Used by major universities, this is an excellent textbook for teaching introductory courses in fluid mechanics for civil engineering students 
Title: A First Course in Fluid
Mechanics for Civil Engineers  2nd Edition NEW REVIEWS  From the TABLE OF CONTENTS One of the greatest pleasures of fluid mechanics comes from learning how to use mathematics to describe the physical world. Donald D. Gray EclipseCrossword

A First Course in Fluid Mechanics for Civil Engineers 2nd Edition, this 2nd edition has been extensively revised to incorporate both the years of classroom experience by the author and also to address current approaches to fluid mechanics. This 2nd Edition contains many new examples and more than triple the number of homework problems. It is specifically intended as a textbook for a one semester introduction to fluid mechanics. Some distinctive features make this book ideal for students of civil engineering and related fields such as environmental, ecological, and agricultural engineering:
> Emphasis on the head concept throughout the text. > Emphasis on the importance and limitations of the parallel flow assumption, based on the Euler equation in natural coordinates. > Development of the conservation equations using the easily understood balance principle rather than the needlessly abstract Reynolds Transport Theorem. > Careful distinction between the ideal Bernouli equation and the mechanical energy equation with loss terms. > Use of the total and piezometric head lines for the qualitative analysis of pipe flows. > Use of the latest Crane techniques for minor losses in pipe flows. > Clarification of when to use gage pressure or absolute pressure in the momentum equation.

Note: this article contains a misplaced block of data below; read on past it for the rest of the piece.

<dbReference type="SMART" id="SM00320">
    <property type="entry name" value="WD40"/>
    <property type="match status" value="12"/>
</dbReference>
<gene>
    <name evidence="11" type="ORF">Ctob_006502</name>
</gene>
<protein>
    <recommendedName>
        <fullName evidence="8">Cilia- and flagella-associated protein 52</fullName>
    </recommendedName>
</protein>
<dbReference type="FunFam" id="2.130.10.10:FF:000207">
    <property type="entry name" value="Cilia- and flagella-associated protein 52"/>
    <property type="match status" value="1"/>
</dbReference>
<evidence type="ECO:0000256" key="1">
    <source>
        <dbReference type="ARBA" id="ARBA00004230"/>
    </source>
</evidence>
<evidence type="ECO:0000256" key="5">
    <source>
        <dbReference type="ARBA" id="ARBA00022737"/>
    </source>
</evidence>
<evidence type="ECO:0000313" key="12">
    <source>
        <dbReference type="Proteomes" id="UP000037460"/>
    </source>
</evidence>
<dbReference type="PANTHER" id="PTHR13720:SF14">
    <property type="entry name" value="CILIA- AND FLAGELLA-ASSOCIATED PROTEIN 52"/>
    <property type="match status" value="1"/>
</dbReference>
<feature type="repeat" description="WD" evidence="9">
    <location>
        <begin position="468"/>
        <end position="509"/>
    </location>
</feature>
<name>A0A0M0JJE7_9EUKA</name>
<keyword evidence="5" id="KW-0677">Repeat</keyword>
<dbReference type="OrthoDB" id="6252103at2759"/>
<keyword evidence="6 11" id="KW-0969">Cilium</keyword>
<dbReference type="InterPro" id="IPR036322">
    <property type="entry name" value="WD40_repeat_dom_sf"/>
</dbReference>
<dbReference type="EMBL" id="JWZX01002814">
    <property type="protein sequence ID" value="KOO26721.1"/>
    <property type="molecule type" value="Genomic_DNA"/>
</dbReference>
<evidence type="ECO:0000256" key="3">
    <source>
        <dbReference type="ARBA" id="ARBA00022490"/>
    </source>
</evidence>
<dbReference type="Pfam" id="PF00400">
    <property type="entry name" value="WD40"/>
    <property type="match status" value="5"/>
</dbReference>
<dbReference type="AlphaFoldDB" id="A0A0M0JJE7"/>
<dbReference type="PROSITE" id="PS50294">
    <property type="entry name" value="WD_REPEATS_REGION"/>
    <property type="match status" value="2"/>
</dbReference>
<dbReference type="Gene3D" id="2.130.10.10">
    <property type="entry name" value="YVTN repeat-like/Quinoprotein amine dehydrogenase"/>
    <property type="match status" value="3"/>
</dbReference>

> Use of threedimensional specific head function plots to explain alternate and critical depths in open channels. > Explanation of when the Manning equation is valid and when the friction factor method must be used in open channel computations. > Use of the easily understood Ipsen method for dimensional analysis. > Interpretation of dimensionless numbers as time ratios as well as the traditional force ratios. > Interpretation of dimensionless numbers as time ratios as well as the traditional force ratios. > Chapter on physical hydraulic models, including distorted models. > The book contains many examples worked in detail as well as numerous homework problems, some requiring the use of the computer. A solutions manual is available to instructors. 
REVIEWS [top]